Take charge of your Pilates practice
At a PMA Conference in 2004 we were all ushered into a theatrette for a “special event”. No one other than a few key PMA Board members knew the reason, but it was intriguing. This special event turned out to be very special, when we were introduced to Mary La Riche – or as may be more familiar – Mary Pilates. Mary is Joseph Pilates neice, daughter of his brother Fred.
It was a fantastic event for all of us there. Mary had not been active in the Pilates community at all, and was somewhat nonplussed by all the attention. Mary is the young girl in the ‘Original Studio’ photograph with Joe and Clara (shown at bottom). At this PMA event Mary was led through many, many questions and discussion of her life with the Pilates Method, and even brought along an amazing miniature Pilates Reformer that her father had made.
What was a stunning moment at this event was when at 83 years of age Mary got down on the floor and showed off her Pilates Matwork; straight into the Hundred followed by Roll Over – and with great flexibility and form.
The even more excellent background to this is that Mary simply did “Matwork every morning like Uncle Joe taught me” to keep up her health and condition.
At the age of 18 Mary’s parents put her on a bus from St Louis to New York to stay with Joe and Clara Pilates, and to help out in the studio in return. For most of the next three years Mary learned the Pilates method and helped clients through their workouts at her uncle’s studio. With the rise of the second world war, Mary was sent back to St Louis and eventually married and moved to South Florida with her husband. Mary’s years in the studio were really as a family arrangement and she had never thought much more about it except that she would do the matwork every day to keep herself well. She really didn’t even know a lot about the explosion of the Pilates Method in recent times. She hadn’t had a ‘teacher’ or studio classes, but had taken the advice of her Uncle who said that for good health you had to do the Contrology exercises. So she did what she knew.
What was really striking was the strength, vitality and youth that Mary exuded, and at 83 was able to move with clear ease, get up and down off the floor easier than 30 year olds, and had not had a teacher for her workouts for over 60 years. She had just committed to doing the exercises the way she was taught and with mindful application to what her body needed.
For me the standout take away from Mary’s life commitment to Pilates is the need for everyone to be able to take charge of their practice of the work.
Absolutely, having a teacher to give you information and feedback on how you are moving is great, but around that and from that, it is crucial for everyone to take on that feedback for their own use and be responsible for continually applying it.
It takes a few years – and Mary had several for her own learning – to lock in the information about your own self and body and to realise what your constants are, but it should be a big part of the work you do with a teacher. Taking on board the consistent feedback and needs of your body so that YOU CAN TAKE CHARGE.
What are the constant cues you are given? What has your teacher told you about your habitual patterns, postural tendencies, movement needs? If you’ve had or have an injury, what are the guidelines for working on it – find out if it’s not already been told to you. How do you do the movement without discomfort or pain? What helps move your joints and feels good after you’ve done it? Lock in all this information for your own use. Figure out the jigsaw puzzle that is YOU.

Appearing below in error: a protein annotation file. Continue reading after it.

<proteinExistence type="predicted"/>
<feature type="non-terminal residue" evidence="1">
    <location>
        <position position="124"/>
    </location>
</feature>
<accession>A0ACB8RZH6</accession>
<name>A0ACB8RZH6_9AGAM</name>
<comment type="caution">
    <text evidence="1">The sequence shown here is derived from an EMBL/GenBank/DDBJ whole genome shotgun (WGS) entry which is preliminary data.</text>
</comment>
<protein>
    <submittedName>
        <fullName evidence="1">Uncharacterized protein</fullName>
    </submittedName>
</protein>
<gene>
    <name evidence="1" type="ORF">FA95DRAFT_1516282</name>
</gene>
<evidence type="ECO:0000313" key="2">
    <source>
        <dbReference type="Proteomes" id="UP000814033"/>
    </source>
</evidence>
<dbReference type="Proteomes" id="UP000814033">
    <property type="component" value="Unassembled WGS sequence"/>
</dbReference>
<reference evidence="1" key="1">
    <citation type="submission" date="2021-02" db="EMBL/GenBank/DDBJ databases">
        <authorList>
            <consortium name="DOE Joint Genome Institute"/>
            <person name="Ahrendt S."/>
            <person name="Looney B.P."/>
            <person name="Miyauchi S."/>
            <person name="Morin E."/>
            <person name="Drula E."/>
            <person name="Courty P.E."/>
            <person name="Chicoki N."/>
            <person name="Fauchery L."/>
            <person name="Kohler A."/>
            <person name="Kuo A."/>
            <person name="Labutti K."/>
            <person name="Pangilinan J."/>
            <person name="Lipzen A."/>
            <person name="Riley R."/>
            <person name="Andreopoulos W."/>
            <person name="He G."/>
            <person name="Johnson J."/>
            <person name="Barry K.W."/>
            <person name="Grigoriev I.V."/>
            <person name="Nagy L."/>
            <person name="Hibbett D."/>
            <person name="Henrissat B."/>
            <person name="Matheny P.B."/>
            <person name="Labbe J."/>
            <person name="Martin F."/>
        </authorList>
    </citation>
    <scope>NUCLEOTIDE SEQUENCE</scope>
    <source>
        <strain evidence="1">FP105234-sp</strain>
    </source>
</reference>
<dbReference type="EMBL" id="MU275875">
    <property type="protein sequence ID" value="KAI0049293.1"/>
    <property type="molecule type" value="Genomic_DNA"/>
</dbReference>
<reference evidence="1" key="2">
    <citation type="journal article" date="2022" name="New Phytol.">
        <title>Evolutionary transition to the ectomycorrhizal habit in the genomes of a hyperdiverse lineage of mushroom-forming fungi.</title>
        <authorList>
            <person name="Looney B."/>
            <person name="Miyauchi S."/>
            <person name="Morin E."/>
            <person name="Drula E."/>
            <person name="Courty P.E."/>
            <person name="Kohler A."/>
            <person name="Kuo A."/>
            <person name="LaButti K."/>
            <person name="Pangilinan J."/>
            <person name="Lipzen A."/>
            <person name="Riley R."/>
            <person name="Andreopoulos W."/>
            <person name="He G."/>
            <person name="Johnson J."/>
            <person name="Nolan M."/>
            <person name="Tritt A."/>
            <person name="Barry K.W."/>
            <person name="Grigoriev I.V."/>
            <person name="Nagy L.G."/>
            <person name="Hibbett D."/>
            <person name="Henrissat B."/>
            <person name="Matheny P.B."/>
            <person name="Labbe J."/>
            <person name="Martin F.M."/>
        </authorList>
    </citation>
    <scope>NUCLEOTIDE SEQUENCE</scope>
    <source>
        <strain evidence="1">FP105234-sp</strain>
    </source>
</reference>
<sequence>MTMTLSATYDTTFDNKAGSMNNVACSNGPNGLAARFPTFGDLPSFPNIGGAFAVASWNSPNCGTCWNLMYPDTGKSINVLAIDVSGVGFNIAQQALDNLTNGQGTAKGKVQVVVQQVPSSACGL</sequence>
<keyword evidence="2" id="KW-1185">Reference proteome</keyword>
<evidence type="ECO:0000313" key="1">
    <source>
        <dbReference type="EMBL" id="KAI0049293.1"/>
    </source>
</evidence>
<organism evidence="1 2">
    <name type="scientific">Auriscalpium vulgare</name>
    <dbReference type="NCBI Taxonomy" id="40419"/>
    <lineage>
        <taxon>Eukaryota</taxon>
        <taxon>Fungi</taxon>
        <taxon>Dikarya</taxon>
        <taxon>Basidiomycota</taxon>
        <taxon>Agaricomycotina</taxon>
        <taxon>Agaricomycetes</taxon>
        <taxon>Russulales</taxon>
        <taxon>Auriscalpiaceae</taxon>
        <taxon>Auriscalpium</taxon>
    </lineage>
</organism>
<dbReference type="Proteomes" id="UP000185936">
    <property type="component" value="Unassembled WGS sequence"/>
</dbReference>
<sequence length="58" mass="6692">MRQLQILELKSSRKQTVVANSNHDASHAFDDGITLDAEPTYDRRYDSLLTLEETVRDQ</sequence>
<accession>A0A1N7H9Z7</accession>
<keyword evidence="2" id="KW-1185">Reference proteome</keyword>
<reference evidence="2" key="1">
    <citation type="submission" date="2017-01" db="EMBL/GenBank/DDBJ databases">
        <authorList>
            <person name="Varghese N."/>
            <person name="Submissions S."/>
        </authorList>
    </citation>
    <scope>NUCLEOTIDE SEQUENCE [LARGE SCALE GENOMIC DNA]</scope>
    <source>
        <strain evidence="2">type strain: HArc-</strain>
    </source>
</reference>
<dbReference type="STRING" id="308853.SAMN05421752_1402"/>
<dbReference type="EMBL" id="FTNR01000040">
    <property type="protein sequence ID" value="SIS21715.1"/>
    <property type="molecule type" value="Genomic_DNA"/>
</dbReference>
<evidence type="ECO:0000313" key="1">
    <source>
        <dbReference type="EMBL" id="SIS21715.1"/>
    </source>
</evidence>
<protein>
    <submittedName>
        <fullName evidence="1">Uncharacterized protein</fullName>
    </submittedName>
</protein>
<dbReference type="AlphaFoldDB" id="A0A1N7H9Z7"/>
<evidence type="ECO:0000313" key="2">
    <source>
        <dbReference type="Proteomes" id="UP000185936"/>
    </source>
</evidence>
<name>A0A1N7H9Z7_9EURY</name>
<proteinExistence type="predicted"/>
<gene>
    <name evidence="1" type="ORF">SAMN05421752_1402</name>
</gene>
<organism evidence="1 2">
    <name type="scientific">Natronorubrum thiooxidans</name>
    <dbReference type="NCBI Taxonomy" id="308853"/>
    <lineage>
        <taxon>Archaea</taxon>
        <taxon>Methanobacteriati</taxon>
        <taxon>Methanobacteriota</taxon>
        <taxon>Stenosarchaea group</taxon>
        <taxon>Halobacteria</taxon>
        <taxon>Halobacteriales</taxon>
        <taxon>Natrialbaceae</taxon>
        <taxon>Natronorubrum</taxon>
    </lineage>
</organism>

Then just keep on working on it.
Pilates requires practice. A dancer doesn’t become good by doing the moves a few times – they repeat and repeat them their entire life. Same for a footy player or a swimmer – it is repetition, working on the moves, aiming to become more precise, that makes the movement easier and better. Anything you do in life improves with practice. Even if it’s just for conditioning and not a career, your life will be better if you can be in control of how you can keep yourself healthy and strong.
Take charge of how you practice and help yourself to get better.
But I can’t see myself what I’m doing?
Exactly. So feel it. Find the self-teaching cues that you can apply over and over. Learn what you do when it’s ‘good’ patterning; learn to recognise the feel or self-signals when it’s compensatory. Take charge of how it feels, the landmarks of your own body that you can see, and be aware of your common downfalls.
There’s more to it …
When your body is tired, unwell, stressed or otherwise under par, your compensatory tendencies will spring to the fore. At times like this you are best to pull back the intensity of self practice, know how to address your common patterns, nurture yourself rather than force an expectation on yourself. But by all means this is not a time to stop your practice. This is when you find out how to help nurture yourself back to wellness.
Our bodies have an innate ability to heal themselves when they are given the right environment for health. Create a good environment for your health by eating right, hydrating, eliminating toxins, and using movement in an appropriate style for what your body needs.
This is your job so that you can take charge of your own health – figure out what works for you and what doesn’t. Get input, get in tune, and take charge.
There’s definitely something about Mary J
Let’s aim to be like Mary Pilates; just do what works every day. It doesn’t take very long, and you too can be throwing yourself on the floor into the Hundred and Roll Over like a spring chicken at 83 and beyond.
Mary is now well into her 90’s and no doubt still doing her matwork…
By Sally Anderson, 2017